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Harvard Law Professor Accuses School of Discrimination

By Mary Jordan
The Washington Post

Harvard Law School's first tenured black professor, Derrick Bell, filed a discrimination complaint against the school yesterday, alleging that it "disproportionately excludes" black women and other minorities from its faculty.

The complaint, filed with the Education Department's Office of Civil Rights, seeks a formal investigation into a controversy that has received national attention and prompted campus protests.

Two years ago, Bell announced that he would not teach another day at Harvard Law unless it hired a black woman for a tenured position. In its 175-year history, a black women has never held a tenured or tenure-track position there.

Currently, 59 of the law school's 64 tenured or tenure-track faculty members are male, five are women and six are black males. There are no Asians, Hispanics or other minority members on the tenured faculty.

"The thinking is we have six black males, ain't that black people?" Bell, a popular professor at Harvard since 1969 and a former NAACP attorney, said yesterday in an interview. "There are none, N-O-N-E, Hispanics, Asians Americans and Native Americans on the faculty."

In a written response yesterday, Law School Dean Robert C. Clark said he does not believe the school has violated any state or federal law. "We would be happy to cooperate in any investigation that the Department of Education might undertake in response to this letter," the dean said.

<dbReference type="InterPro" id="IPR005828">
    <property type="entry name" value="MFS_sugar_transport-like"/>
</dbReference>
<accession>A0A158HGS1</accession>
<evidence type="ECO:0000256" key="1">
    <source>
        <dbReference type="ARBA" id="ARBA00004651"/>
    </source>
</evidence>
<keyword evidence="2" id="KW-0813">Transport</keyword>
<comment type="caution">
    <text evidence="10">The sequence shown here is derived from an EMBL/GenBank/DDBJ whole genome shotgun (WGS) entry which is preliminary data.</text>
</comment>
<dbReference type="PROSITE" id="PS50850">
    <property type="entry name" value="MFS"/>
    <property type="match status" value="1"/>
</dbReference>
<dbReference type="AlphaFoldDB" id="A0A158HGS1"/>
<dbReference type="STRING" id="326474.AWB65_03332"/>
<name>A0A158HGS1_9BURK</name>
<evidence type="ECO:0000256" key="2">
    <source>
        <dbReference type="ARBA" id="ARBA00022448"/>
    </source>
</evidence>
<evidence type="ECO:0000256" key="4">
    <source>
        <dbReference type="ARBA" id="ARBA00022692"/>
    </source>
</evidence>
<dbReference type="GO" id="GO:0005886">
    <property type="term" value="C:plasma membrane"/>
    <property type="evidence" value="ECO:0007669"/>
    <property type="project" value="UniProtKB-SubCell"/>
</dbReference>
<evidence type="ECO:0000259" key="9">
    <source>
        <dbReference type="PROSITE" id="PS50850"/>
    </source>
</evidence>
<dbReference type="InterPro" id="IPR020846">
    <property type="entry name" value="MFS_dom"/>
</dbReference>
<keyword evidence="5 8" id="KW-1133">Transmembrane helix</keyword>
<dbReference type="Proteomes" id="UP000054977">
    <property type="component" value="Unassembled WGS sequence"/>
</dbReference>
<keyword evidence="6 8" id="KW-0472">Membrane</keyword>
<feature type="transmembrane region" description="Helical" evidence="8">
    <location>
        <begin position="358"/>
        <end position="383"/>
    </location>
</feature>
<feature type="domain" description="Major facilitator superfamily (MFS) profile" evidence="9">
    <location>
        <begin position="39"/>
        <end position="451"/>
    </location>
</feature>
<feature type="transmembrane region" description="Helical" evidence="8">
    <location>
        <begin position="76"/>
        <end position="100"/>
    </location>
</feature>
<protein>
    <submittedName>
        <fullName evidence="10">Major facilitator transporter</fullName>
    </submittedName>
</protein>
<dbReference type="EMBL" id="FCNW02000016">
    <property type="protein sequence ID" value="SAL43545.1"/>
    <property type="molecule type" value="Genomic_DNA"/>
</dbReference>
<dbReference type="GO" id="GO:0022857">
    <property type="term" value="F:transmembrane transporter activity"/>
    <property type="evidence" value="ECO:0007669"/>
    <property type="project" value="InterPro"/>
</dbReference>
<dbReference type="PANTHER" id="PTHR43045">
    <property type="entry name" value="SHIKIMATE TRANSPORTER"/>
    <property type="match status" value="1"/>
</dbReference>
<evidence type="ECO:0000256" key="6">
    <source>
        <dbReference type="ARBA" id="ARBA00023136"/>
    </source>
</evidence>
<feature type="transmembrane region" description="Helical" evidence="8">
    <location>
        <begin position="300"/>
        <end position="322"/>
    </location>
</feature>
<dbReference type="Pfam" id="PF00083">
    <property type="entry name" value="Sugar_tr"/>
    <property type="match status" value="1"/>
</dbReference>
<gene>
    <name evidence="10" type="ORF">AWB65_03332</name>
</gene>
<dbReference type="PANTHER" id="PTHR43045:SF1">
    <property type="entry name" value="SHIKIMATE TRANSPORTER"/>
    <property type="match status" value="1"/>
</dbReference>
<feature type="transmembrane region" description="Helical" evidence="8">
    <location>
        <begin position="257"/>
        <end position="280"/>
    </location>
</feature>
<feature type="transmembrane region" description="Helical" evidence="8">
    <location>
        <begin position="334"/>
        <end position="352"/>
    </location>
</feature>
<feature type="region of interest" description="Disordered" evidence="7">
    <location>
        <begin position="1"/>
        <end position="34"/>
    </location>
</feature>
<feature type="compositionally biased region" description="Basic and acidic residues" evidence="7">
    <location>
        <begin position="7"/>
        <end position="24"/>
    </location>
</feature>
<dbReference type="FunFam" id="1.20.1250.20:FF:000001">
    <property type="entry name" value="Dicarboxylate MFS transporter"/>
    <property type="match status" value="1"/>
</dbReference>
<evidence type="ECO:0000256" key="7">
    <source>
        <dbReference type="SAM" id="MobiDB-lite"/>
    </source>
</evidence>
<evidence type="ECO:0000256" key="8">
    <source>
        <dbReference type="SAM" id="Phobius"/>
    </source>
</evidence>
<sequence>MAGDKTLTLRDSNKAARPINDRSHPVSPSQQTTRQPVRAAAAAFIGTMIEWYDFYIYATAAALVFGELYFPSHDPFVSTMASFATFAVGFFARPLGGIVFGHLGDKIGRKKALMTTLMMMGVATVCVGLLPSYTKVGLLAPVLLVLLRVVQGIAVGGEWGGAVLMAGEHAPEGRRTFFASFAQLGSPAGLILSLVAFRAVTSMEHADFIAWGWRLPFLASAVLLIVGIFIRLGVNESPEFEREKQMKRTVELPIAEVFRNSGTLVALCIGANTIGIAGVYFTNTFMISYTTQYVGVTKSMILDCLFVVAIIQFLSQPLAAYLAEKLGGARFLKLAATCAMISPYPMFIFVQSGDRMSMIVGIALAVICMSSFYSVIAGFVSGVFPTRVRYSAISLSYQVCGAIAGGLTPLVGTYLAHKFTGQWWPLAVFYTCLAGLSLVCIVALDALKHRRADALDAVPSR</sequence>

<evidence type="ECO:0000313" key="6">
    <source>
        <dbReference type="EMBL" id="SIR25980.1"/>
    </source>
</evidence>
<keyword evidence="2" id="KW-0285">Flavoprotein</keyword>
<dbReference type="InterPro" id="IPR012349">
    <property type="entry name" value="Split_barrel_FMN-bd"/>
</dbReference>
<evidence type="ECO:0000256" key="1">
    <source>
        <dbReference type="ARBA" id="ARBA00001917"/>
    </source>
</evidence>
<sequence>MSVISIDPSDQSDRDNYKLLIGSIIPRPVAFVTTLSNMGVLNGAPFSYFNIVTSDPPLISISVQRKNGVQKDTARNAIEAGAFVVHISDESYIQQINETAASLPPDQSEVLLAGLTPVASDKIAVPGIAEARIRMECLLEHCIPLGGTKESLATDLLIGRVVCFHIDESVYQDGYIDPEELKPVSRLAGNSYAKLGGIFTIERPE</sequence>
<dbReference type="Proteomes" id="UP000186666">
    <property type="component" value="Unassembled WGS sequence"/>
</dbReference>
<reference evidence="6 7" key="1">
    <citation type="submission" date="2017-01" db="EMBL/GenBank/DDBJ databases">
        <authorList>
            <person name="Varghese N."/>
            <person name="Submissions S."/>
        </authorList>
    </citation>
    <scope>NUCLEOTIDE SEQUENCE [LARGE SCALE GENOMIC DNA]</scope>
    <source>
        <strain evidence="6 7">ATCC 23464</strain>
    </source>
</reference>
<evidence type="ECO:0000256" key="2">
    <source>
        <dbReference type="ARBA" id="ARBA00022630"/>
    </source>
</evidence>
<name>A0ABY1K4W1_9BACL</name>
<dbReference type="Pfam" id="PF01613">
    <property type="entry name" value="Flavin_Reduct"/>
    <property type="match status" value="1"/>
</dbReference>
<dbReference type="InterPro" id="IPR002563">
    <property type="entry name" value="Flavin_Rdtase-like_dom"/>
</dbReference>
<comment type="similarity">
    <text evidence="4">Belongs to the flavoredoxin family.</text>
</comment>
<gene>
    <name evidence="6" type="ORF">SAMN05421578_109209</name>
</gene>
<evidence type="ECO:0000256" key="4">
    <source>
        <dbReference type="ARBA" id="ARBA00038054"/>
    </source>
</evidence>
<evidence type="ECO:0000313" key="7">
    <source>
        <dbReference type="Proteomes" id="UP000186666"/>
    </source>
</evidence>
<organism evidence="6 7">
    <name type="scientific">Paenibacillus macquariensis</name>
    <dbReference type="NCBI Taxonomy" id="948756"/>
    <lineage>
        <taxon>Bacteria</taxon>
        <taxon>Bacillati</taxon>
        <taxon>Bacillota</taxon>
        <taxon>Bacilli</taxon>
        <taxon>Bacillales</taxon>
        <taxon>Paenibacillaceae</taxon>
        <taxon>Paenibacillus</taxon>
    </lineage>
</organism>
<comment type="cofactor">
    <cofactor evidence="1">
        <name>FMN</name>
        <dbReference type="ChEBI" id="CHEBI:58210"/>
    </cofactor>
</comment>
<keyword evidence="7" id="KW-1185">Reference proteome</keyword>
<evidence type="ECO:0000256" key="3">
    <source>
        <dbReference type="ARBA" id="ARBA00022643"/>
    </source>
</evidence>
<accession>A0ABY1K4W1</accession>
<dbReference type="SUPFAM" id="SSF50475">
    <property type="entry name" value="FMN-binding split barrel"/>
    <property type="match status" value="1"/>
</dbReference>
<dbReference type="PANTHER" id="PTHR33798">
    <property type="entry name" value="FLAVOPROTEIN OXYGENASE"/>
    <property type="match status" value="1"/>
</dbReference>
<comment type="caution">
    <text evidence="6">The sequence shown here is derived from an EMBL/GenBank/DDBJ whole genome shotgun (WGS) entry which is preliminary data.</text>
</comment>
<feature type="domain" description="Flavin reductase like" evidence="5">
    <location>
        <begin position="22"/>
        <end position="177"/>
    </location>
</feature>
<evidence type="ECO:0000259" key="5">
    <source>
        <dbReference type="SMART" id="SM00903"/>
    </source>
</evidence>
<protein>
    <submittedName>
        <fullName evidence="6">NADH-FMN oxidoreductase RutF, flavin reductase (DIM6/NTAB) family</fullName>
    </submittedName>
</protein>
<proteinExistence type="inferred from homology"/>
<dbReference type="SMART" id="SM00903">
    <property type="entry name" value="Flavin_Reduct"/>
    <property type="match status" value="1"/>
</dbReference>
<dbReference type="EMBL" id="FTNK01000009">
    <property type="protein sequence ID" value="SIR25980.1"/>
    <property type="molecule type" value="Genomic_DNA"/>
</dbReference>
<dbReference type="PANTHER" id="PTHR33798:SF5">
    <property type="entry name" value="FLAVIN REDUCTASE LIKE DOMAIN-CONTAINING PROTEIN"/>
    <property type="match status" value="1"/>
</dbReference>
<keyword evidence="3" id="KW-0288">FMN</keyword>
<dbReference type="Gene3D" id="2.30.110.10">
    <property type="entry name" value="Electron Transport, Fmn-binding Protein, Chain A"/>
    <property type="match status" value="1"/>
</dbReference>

In the past, Clark has said the law school is committed to achieving more diversity, but that the pool of qualified black women candidates is "small."

Last year, 121 black females taught full-time at the 176 law schools approved by the American Bar Association, ABA research shows.

Some of those black women held non-tenure track positions and would not be eligible for Harvard's usual selection process. According to Harvard professors who did not want to be named, only about 15 or 20 black women are teaching at the top universities from which Harvard traditionally draws its faculty.

"It is simply crazy, wrong and insulting to say that none of the people in the small pool of black women professors are qualified to teach at Harvard," said Bell, currently a visiting professor at New York University Law School, who last week asked Harvard to extend his two-year protest leave.

In his discrimination complaint and accompanying memorandum, Bell said Harvard Law refuses to advertise available positions and gets its faculty recommendations "through an insider-based network of colleagues at a few elitist institutions." Harvard traditionally has selected for its faculty graduates of "prestigious" law schools, former Supreme Court and other judicial clerks, and editors of law reviews.

Bell said women and minorities are underrepresented in these arenas. "The merit argument is a smokescreen for such nepotism. It is a way of continuing a racist, sexist, homophobic tradition with words whose viciousness is cloaked by what appears to be an insistence on excellence."

Yesterday on Harvard's campus, students posted fliers announcing a Wednesday rally in Bell's support.